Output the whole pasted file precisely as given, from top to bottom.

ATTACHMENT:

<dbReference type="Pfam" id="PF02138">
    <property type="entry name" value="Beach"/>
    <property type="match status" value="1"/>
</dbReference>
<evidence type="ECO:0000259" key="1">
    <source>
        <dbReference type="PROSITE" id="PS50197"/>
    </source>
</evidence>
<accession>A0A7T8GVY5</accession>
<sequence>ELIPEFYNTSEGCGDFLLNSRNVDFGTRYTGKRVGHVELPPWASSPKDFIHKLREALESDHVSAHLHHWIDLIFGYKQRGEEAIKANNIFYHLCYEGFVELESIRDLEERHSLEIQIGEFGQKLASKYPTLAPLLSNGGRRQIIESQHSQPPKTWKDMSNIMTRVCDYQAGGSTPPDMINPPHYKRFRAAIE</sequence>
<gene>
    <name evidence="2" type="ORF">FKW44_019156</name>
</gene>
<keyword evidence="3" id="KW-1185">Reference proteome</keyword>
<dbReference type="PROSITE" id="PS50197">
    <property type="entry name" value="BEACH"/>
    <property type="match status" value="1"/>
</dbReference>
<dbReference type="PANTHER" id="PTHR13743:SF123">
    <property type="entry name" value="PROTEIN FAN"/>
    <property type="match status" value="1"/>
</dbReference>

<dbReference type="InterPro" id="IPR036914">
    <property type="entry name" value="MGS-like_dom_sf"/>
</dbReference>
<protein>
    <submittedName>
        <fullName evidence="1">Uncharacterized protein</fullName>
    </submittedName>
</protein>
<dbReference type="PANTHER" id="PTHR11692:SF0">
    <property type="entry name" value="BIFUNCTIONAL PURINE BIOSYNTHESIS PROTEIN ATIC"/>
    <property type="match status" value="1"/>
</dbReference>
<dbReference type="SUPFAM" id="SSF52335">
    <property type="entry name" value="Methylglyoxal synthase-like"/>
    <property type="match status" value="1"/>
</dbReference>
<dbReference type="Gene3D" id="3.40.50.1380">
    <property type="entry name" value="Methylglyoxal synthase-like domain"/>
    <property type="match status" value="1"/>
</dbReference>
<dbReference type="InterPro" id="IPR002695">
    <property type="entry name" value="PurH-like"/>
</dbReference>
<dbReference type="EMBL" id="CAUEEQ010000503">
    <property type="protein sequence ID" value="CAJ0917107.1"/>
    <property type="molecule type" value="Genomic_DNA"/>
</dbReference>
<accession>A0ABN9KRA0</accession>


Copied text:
<dbReference type="Pfam" id="PF02138">
    <property type="entry name" value="Beach"/>
    <property type="match status" value="1"/>
</dbReference>
<evidence type="ECO:0000259" key="1">
    <source>
        <dbReference type="PROSITE" id="PS50197"/>
    </source>
</evidence>
<accession>A0A7T8GVY5</accession>
<sequence>ELIPEFYNTSEGCGDFLLNSRNVDFGTRYTGKRVGHVELPPWASSPKDFIHKLREALESDHVSAHLHHWIDLIFGYKQRGEEAIKANNIFYHLCYEGFVELESIRDLEERHSLEIQIGEFGQKLASKYPTLAPLLSNGGRRQIIESQHSQPPKTWKDMSNIMTRVCDYQAGGSTPPDMINPPHYKRFRAAIE</sequence>
<gene>
    <name evidence="2" type="ORF">FKW44_019156</name>
</gene>
<keyword evidence="3" id="KW-1185">Reference proteome</keyword>
<dbReference type="PROSITE" id="PS50197">
    <property type="entry name" value="BEACH"/>
    <property type="match status" value="1"/>
</dbReference>
<dbReference type="PANTHER" id="PTHR13743:SF123">
    <property type="entry name" value="PROTEIN FAN"/>
    <property type="match status" value="1"/>
</dbReference>

<dbReference type="InterPro" id="IPR036914">
    <property type="entry name" value="MGS-like_dom_sf"/>
</dbReference>
<protein>
    <submittedName>
        <fullName evidence="1">Uncharacterized protein</fullName>
    </submittedName>
</protein>
<dbReference type="PANTHER" id="PTHR11692:SF0">
    <property type="entry name" value="BIFUNCTIONAL PURINE BIOSYNTHESIS PROTEIN ATIC"/>
    <property type="match status" value="1"/>
</dbReference>
<dbReference type="SUPFAM" id="SSF52335">
    <property type="entry name" value="Methylglyoxal synthase-like"/>
    <property type="match status" value="1"/>
</dbReference>
<dbReference type="Gene3D" id="3.40.50.1380">
    <property type="entry name" value="Methylglyoxal synthase-like domain"/>
    <property type="match status" value="1"/>
</dbReference>
<dbReference type="InterPro" id="IPR002695">
    <property type="entry name" value="PurH-like"/>
</dbReference>
<dbReference type="EMBL" id="CAUEEQ010000503">
    <property type="protein sequence ID" value="CAJ0917107.1"/>
    <property type="molecule type" value="Genomic_DNA"/>
</dbReference>
<accession>A0ABN9KRA0</accession>